Sophia sipped her wine. “It isn’t you in particular, it’s me, having—someone like you in my life. They’d rather I was a spinster devoted to nothing and no one but my work.”
“If I were a man…” Eden began.
“If you were a man, they’d feel the same way,” Sophia insisted. “They might not mind me marrying—when I’m forty and have a successful career.”
“They married each other,” Eden objected.
“It was different for them. They were as devoted to the cause of their school as they were to each other. They work together. They…understand each other.”
Eden frowned. “We understand each other. We may not know everything, but…” Eden bit her lip, thinking of all the things she had yet to explain. She reached over the table and picked up Sophia’s hand. “But you know me. And I know you.”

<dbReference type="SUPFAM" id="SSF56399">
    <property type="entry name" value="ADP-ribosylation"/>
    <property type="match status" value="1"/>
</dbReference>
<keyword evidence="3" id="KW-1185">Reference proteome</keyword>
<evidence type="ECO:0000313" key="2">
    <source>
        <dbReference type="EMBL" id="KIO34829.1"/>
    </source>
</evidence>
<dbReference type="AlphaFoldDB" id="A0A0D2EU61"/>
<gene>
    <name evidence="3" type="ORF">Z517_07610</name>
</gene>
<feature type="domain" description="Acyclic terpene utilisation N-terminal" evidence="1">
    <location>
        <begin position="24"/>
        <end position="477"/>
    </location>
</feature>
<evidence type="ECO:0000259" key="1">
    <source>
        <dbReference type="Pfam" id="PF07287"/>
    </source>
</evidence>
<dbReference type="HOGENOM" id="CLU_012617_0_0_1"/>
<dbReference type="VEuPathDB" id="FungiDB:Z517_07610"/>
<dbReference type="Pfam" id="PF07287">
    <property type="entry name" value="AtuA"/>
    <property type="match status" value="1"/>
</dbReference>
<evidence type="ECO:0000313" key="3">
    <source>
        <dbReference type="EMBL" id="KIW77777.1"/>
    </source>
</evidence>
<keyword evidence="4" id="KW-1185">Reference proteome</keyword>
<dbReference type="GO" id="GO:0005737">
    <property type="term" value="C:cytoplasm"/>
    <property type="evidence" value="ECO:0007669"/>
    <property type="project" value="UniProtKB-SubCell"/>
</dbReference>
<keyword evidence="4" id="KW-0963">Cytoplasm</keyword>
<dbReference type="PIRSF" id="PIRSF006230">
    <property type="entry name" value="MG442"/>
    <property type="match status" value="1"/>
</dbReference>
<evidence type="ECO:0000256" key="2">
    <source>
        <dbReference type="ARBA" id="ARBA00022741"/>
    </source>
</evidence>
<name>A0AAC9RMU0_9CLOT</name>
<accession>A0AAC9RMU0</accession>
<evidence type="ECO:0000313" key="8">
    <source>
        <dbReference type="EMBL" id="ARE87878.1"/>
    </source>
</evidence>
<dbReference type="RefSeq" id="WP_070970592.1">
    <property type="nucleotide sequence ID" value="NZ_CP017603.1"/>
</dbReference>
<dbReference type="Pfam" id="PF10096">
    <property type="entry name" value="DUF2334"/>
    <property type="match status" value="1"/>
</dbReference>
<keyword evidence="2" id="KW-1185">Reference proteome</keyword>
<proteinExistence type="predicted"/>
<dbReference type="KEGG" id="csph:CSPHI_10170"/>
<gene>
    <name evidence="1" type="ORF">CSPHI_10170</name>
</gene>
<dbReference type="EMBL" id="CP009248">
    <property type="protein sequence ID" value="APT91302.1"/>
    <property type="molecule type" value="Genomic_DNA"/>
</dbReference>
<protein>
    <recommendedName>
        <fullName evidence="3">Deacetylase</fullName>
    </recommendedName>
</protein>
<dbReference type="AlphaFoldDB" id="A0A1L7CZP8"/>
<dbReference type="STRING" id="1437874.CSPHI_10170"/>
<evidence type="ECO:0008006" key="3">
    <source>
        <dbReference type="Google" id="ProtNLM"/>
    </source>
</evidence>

“Yes.” Sophia assented almost inaudibly. Eden knew her—knew at least a part of her that no one else did. And whatever details remained to be discovered between them, it was that part that mattered most.
“I want your parents to see it. How can I convince them to trust me?” Eden asked.
“Don’t let it concern you. It doesn’t matter to me.”
Sophia changed the subject. “Let’s go back to Eleanor’s before you take me home. I want to play for you.” And she smiled from beneath her eyelashes more like the heroine of a French novel than a Quaker college girl.